A 4-month trial on 154 British asthmatics showed that the FEV1 level was not influenced by 1 g/day of vitamin C [7]. Nevertheless, the need for inhaled corticosteroids was lower in the vitamin C group [8]. Even if vitamin C may not be effective for patients with permanent stable asthma, it may beneficially influence pulmonary functions of some asthmatics under certain forms of acute stress, such as when they endure heavy physical activity or suffer from a viral respiratory tract infection [1-3,6].

A Cochrane review on vitamin C and asthma was published in 2001 [9] and it was updated in 2004 and 2009. In 2009, I pointed out that the Cochrane review contained substantial errors in the data extraction and analysis [10]. The authors replied to my criticism in 2012 and even then their reply was loaded with of errors [11]. With the first version published in 2001, the sloppy Cochrane review  misled readers
about the evidence on vitamin C and asthma for a decade.

Evidently, vitamin C should also be included in the list of potential asthma drugs that should be examined in much more detail.


1. Hemila H. The effect of vitamin C on bronchoconstriction and respiratory symptoms caused by exercise: a review and statistical analysis. Allergy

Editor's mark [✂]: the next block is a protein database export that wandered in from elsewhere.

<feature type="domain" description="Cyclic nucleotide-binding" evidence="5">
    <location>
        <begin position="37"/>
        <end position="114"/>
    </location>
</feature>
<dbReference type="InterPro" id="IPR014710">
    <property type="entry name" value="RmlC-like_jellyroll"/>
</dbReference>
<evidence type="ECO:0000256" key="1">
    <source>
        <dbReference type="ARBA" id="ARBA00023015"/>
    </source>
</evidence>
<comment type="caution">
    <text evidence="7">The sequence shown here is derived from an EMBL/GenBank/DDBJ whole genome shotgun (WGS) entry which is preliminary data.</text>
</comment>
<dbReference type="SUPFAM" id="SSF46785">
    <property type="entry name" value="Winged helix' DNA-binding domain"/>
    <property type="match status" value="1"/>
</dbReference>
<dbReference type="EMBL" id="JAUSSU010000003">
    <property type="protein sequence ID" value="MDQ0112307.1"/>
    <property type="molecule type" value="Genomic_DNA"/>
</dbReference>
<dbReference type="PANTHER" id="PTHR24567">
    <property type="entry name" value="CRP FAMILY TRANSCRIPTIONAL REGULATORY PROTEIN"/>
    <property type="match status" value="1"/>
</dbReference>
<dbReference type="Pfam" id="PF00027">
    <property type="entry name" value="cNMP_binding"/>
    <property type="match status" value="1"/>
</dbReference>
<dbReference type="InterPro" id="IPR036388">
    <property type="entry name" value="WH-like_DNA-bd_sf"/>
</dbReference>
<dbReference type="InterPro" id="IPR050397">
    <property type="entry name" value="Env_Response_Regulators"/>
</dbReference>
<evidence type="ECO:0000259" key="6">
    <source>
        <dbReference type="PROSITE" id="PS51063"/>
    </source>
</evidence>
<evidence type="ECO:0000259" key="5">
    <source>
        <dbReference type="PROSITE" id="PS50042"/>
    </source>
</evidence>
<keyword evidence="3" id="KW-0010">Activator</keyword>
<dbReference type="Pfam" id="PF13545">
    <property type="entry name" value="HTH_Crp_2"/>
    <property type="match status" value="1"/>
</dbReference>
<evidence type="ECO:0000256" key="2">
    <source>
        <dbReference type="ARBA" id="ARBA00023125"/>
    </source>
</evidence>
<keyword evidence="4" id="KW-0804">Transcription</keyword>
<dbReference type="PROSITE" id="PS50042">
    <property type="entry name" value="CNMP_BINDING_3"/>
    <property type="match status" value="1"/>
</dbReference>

Asthma Clin Immunol 2014;10:58

2. Tecklenburg SL, Mickleborough TD, Fly AD, Bai Y, Stager JM. Ascorbic acid supplementation attenuates exercise-induced bronchoconstriction in patients with asthma. href="">Respir Med 2007;101:1770–1778

3. Hemila H. Vitamin C may alleviate exercise-induced bronchoconstriction: a meta-analysis. BMJ Open

4. Douglas RM, Hemila H. Vitamin C for preventing and treating the common cold. PLoS Med 2005;2:e168

5. Hemila H, Chalker E. Vitamin C for preventing and treating the common cold. Cochrane Database Syst Rev 2013;CD000980

6. Hemila H: Vitamin C and common cold-induced asthma: a systematic review and statistical analysis. Allergy Asthma Clin Immunol 2013;9:46

7. Fogarty A, Lewis SA, Scrivener SL, Antoniak M, Pacey S, Pringle M, Britton J. Oral magnesium and vitamin C supplements in asthma: a parallel group randomized placebo-controlled trial. href="">Clin Exp Allergy 2003;33:1355–1359

8. Fogarty A, Lewis SA, Scrivener SL, Antoniak M, Pacey S, Pringle M, Britton J. Corticosteroid sparing effects of vitamin C and magnesium in asthma: a randomised trial. Respir Med 2006;100:174–179

9. Kaur B, Rowe BH, Ram FS. Vitamin C supplementation for asthma. Cochrane Database Syst Rev 2001;CD000993

10. Hemila H. Feedback, 2009

11. Hemila H. Vitamin C and exercise-induced bronchoconstriction: further problems in the Cochrane review "vitamin C for asthma", 2013

Competing interests: No competing interests

30 November 2014
Harri Hemila
Adjuct professor
Univ Helsinki, Dept Public Health
Mannerheimintie 172, Helsinki, Finland